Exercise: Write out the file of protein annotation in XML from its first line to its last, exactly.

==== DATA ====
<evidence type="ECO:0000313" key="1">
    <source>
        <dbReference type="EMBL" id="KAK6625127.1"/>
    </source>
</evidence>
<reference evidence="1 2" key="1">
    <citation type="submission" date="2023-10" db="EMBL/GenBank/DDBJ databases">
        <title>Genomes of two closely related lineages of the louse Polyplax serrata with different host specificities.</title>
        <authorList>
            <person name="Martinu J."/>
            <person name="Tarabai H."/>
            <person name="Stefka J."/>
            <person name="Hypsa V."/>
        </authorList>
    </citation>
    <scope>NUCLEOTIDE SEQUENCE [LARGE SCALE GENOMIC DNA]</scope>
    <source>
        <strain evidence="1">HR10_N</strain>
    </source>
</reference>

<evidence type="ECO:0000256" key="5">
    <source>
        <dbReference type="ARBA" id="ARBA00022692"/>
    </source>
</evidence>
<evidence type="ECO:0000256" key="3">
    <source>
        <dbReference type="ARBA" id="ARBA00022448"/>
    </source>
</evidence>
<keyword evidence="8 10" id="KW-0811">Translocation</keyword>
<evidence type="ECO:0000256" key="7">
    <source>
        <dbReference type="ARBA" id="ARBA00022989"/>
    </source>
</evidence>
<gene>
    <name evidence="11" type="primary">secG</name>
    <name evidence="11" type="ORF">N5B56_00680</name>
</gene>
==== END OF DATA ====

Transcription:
<evidence type="ECO:0000313" key="1">
    <source>
        <dbReference type="EMBL" id="KAK6625127.1"/>
    </source>
</evidence>
<reference evidence="1 2" key="1">
    <citation type="submission" date="2023-10" db="EMBL/GenBank/DDBJ databases">
        <title>Genomes of two closely related lineages of the louse Polyplax serrata with different host specificities.</title>
        <authorList>
            <person name="Martinu J."/>
            <person name="Tarabai H."/>
            <person name="Stefka J."/>
            <person name="Hypsa V."/>
        </authorList>
    </citation>
    <scope>NUCLEOTIDE SEQUENCE [LARGE SCALE GENOMIC DNA]</scope>
    <source>
        <strain evidence="1">HR10_N</strain>
    </source>
</reference>

<evidence type="ECO:0000256" key="5">
    <source>
        <dbReference type="ARBA" id="ARBA00022692"/>
    </source>
</evidence>
<evidence type="ECO:0000256" key="3">
    <source>
        <dbReference type="ARBA" id="ARBA00022448"/>
    </source>
</evidence>
<keyword evidence="8 10" id="KW-0811">Translocation</keyword>
<evidence type="ECO:0000256" key="7">
    <source>
        <dbReference type="ARBA" id="ARBA00022989"/>
    </source>
</evidence>
<gene>
    <name evidence="11" type="primary">secG</name>
    <name evidence="11" type="ORF">N5B56_00680</name>
</gene>